TABLE OF CONTENTS List of Tables……………………………………………………………………….. x Acknowledgements ………………… ……………………………………………… xi

Chapter 1-Introduction……………………………………………………………... 1

Introduction………………………………………………………………… 1 Statement of Purpose……………………………………………………… 3 Research Questions………………………………………………………… 4 Significance of Study……………………………………………………… 5 Structure and Organization of Dissertation……………………………….. 5 Key Terms………………………………………………………………… 7 Chapter 2- Review of Relate d Literature………………………………………….. . 9 Introduction………………………………………………………………… 9 The Green School Move ment……………………………………………… 9 Leadership Styles Appropriate for Green Schools....................................... 21 Roles, Responsibilities and Characteristics of a Green School Leader…… 28 Social Responsibility and School Leadership............................................... 32 Chapter 3- Research Methodology………………………………………………… 37 Research Sites……………………………………………………………… 37 Research Design…………………………………………………………… 37 Case Study………………………………………………………… 38 Sampling………………………………………………………….. 39 Participant Selection………………………………………………. 41 Data Collection …………………………………………………………… 42 Phase One………………………………………………………… 42

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Phase Two………………………………………………………… 43 Phase Three……………………………………………………….. 45 Data Analysis……………………………………………………………… 46 Grounded Analysis of Data………………………………………. 47 Coding …………………………………………………………… 47 Credibility………………………………………………………… 49 Generalizability …………………………………………………… 51 Limitations…………………………………………………………………. 52 Chapter 4- Portraits of Green School Leadership………………………….. 54 Introduction………………………………………………………. 54 Diane……………………………………………………………… 56 Kristen …………………………………………………………… 60 Kaitlin…………………………………………………………….. 65 Charles …………………………………………………………… 70 Laura……………………………………………………………… 74 Summary………………………………………………………….. 78 Chapter 5- Cross-Case Analysis…………………………………………... 81 Do particular roles and responsibilities exist that can be closely associated with leadership within a green school? If so, what are they?........ 82

What educational leadership styles, models, and frameworks, documented by research and literature, are most representative of the practices of school leaders in green schools?………………………………………… 92

Do individuals come to the school leadership role as a priori advocates of green schools or do they become advocates as outcomes of their appointment?.................................................................................. 99

How is school leadership in a green sc hool similar or different from that in other schools?.................................................................................. 102

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What are the characteristic values and actions of school leader advocates of social justice, responsibility and agency? ………………………… 104

What do school leaders describe as their motivations for becoming involved in the Green Education Movement?.................................................... 115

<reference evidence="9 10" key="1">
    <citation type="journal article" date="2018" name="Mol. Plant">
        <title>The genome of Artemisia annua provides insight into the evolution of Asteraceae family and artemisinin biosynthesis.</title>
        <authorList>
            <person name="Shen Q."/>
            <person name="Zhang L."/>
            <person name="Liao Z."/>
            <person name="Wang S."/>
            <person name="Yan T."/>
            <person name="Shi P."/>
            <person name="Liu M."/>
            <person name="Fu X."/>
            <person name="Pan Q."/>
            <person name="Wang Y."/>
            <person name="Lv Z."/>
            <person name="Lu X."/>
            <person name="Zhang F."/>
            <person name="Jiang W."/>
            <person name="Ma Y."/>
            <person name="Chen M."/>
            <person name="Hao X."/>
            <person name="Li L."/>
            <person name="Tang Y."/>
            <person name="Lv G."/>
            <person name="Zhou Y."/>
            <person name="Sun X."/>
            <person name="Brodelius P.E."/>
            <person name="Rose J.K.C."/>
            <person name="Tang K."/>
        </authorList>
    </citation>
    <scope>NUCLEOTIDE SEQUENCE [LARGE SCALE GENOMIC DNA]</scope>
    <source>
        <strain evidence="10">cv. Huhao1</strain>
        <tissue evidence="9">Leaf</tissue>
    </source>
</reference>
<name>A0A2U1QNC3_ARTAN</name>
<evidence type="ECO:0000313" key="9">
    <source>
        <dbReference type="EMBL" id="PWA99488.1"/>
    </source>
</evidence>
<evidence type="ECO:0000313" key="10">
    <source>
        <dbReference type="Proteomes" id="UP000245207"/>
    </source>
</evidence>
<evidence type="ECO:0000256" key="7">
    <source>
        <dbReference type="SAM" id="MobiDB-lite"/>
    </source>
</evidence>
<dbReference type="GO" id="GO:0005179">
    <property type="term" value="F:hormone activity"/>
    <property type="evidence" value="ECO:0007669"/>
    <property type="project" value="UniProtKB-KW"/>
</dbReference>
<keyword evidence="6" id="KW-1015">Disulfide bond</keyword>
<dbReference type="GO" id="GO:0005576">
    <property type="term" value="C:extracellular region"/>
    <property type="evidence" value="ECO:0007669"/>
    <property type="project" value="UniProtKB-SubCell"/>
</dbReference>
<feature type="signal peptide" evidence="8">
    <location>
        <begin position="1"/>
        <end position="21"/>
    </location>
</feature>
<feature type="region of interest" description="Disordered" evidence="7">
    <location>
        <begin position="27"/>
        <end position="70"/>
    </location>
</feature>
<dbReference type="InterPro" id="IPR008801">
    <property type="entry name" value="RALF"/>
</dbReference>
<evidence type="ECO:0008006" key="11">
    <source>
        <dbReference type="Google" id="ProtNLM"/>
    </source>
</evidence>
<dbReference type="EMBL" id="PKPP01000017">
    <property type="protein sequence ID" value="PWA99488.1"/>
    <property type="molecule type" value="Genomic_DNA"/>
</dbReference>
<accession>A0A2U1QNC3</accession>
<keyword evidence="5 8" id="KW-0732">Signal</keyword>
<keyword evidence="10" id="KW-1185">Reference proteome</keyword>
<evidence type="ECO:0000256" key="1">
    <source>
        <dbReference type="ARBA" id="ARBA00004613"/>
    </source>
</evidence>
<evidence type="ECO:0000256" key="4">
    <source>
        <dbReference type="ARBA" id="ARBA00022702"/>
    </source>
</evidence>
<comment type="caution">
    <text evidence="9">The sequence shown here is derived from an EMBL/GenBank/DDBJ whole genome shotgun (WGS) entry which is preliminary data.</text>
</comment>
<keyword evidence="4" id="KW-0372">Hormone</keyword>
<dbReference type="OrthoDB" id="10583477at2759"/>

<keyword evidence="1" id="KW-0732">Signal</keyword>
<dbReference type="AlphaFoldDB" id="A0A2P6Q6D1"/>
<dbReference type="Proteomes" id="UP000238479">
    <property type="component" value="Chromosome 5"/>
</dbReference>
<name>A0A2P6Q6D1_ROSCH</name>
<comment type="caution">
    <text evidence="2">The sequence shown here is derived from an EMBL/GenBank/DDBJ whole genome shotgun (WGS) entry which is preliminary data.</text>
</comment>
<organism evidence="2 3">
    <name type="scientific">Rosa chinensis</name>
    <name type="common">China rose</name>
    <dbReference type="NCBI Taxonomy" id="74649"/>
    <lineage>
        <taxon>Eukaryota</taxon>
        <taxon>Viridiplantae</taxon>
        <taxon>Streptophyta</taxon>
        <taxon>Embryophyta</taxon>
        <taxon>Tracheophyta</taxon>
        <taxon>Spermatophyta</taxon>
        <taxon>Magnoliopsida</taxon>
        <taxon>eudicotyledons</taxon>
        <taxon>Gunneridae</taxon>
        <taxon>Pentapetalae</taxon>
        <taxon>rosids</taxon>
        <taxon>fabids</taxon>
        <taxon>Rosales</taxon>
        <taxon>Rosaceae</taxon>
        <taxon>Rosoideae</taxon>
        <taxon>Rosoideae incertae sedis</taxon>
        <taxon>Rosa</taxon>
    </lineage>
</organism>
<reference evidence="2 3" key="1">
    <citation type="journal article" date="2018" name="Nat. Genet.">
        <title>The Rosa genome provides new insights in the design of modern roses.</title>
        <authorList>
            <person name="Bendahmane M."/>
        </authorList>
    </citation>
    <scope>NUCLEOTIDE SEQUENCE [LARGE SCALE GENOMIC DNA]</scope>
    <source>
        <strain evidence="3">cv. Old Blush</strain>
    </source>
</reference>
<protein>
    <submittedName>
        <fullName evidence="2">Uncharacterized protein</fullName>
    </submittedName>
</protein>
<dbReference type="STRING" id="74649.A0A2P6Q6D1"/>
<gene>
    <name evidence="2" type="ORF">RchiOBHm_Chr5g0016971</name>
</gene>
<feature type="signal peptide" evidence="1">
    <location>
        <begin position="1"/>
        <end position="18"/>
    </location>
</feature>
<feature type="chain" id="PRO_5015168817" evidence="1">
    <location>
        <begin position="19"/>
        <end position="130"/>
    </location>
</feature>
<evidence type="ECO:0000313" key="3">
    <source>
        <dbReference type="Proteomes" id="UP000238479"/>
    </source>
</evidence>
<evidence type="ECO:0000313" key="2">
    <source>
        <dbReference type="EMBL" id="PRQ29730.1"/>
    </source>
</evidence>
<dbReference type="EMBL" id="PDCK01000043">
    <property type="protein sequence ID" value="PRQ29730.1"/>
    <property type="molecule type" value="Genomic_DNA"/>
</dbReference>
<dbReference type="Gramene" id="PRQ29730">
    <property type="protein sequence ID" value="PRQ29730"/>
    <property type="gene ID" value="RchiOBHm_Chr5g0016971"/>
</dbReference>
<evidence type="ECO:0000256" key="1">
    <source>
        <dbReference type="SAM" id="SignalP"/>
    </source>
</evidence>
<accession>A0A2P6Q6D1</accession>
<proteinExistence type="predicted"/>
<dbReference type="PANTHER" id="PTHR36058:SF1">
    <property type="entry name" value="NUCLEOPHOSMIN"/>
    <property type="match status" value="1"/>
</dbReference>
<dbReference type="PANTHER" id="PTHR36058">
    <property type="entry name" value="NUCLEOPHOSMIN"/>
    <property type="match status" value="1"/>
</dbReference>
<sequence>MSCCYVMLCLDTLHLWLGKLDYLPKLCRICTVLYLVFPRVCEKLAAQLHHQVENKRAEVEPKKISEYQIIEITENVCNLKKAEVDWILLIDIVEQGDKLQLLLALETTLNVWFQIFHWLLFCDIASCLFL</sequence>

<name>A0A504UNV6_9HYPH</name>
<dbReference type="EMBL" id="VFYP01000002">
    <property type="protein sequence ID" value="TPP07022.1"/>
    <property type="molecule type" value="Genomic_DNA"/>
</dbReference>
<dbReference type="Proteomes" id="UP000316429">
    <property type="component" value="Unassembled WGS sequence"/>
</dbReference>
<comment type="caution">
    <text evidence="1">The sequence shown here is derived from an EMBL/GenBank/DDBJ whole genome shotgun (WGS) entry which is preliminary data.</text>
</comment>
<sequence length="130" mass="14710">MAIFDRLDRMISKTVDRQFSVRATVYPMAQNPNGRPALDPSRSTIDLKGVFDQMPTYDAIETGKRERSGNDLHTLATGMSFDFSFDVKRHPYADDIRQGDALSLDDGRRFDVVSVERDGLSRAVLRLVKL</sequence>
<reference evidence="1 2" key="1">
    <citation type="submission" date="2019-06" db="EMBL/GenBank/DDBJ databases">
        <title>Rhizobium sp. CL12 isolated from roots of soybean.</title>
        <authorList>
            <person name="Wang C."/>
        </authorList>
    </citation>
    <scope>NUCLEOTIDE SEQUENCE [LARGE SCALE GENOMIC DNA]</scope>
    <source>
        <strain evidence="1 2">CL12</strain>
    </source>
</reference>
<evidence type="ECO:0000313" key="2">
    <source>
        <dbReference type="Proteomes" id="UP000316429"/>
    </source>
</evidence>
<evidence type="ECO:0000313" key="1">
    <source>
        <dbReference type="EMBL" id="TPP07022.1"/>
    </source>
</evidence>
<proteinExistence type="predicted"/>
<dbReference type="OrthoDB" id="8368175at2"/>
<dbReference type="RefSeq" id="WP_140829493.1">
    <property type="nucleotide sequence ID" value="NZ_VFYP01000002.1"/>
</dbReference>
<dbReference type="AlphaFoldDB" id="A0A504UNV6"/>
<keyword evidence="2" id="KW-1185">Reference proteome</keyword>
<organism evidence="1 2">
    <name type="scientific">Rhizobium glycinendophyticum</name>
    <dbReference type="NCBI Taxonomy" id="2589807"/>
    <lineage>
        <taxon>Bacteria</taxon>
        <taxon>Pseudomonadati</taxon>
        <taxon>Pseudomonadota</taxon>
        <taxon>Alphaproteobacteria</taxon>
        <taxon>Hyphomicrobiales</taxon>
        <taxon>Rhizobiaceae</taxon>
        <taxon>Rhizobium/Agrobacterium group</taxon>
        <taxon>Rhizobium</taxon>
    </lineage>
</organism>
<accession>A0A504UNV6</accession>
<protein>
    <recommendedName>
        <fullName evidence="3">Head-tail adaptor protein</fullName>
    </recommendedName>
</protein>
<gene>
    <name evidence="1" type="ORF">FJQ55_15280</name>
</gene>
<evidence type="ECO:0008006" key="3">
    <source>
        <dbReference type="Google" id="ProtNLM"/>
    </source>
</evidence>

What are the challenges faced by school principals who are involved in a green school?.................................................................................. . 118

Chapter Summary............................................................................ 121 Chapter 6- Discussion, Implications, Conclusions……………………….. . 123 Profile of a Green School Leader.................................................... 123 Key Dimensions of Green School Leadership................... 124 Roles and Responsibilities of Green School Leaders......... 126 Leadership Styles for Green Schools................................. 126 Values of Green School Leadership..................................... 127 The Characteristic Actions of Green School Leaders........ 129 Motivations of Green School Leaders................................ 130 Special Challenges of Green School Leadership................ 131 Synthesis of Key Themes………………………………………… 132 Early Adopters…………………………………………… 132 Risk-Taking........................................................................ 133 Personal Transformation.................................................... 133 Implications for Research and Future Projects ................................ 134 Implications for Practice.................................................................. 138 Implications for Theory ………………………………………….. 140 Concluding Comments.................................................................... 141 References……………………… ………………………………………… 144

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Appendix A: Invitation for Pa rticipation……………………………… 151 Appendix B: Signed Consent Form...…………………………………. 152 Appendix C: Interview Sc hedule……………………………………… 154 Appendix D: Sample of Coding Strategy..…………………………….. 156